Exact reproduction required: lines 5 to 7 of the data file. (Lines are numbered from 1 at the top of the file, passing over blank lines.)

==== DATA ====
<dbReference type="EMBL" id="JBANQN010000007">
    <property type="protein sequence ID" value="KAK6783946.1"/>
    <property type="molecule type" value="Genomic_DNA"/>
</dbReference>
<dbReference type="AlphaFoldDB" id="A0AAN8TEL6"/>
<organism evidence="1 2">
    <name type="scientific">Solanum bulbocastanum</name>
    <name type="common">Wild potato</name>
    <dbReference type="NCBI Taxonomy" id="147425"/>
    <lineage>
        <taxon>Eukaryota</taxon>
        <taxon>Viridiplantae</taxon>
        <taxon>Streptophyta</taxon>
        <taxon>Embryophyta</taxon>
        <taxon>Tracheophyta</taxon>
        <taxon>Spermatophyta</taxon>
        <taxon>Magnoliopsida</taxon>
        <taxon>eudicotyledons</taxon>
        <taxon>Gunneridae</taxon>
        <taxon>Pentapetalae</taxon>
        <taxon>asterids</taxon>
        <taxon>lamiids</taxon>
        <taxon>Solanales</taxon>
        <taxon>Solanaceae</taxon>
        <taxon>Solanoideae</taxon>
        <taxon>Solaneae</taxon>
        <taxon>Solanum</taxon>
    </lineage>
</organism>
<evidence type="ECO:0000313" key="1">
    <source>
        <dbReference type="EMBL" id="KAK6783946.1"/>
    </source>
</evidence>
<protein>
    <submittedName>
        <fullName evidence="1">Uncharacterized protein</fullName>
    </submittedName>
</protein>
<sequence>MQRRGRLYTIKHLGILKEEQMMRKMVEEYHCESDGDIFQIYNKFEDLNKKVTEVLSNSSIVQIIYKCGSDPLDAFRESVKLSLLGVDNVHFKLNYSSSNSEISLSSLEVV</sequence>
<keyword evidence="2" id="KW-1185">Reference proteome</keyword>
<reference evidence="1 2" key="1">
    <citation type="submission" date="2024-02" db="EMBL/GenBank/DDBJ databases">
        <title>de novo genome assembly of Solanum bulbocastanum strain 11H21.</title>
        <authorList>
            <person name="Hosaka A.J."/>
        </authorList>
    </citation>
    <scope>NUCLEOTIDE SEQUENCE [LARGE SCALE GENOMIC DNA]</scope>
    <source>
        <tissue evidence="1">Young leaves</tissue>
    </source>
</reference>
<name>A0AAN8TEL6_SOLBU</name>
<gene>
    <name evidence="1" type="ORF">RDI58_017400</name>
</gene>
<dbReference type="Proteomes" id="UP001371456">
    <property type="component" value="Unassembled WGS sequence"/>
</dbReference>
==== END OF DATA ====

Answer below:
<dbReference type="AlphaFoldDB" id="A0AAN8TEL6"/>
<organism evidence="1 2">
    <name type="scientific">Solanum bulbocastanum</name>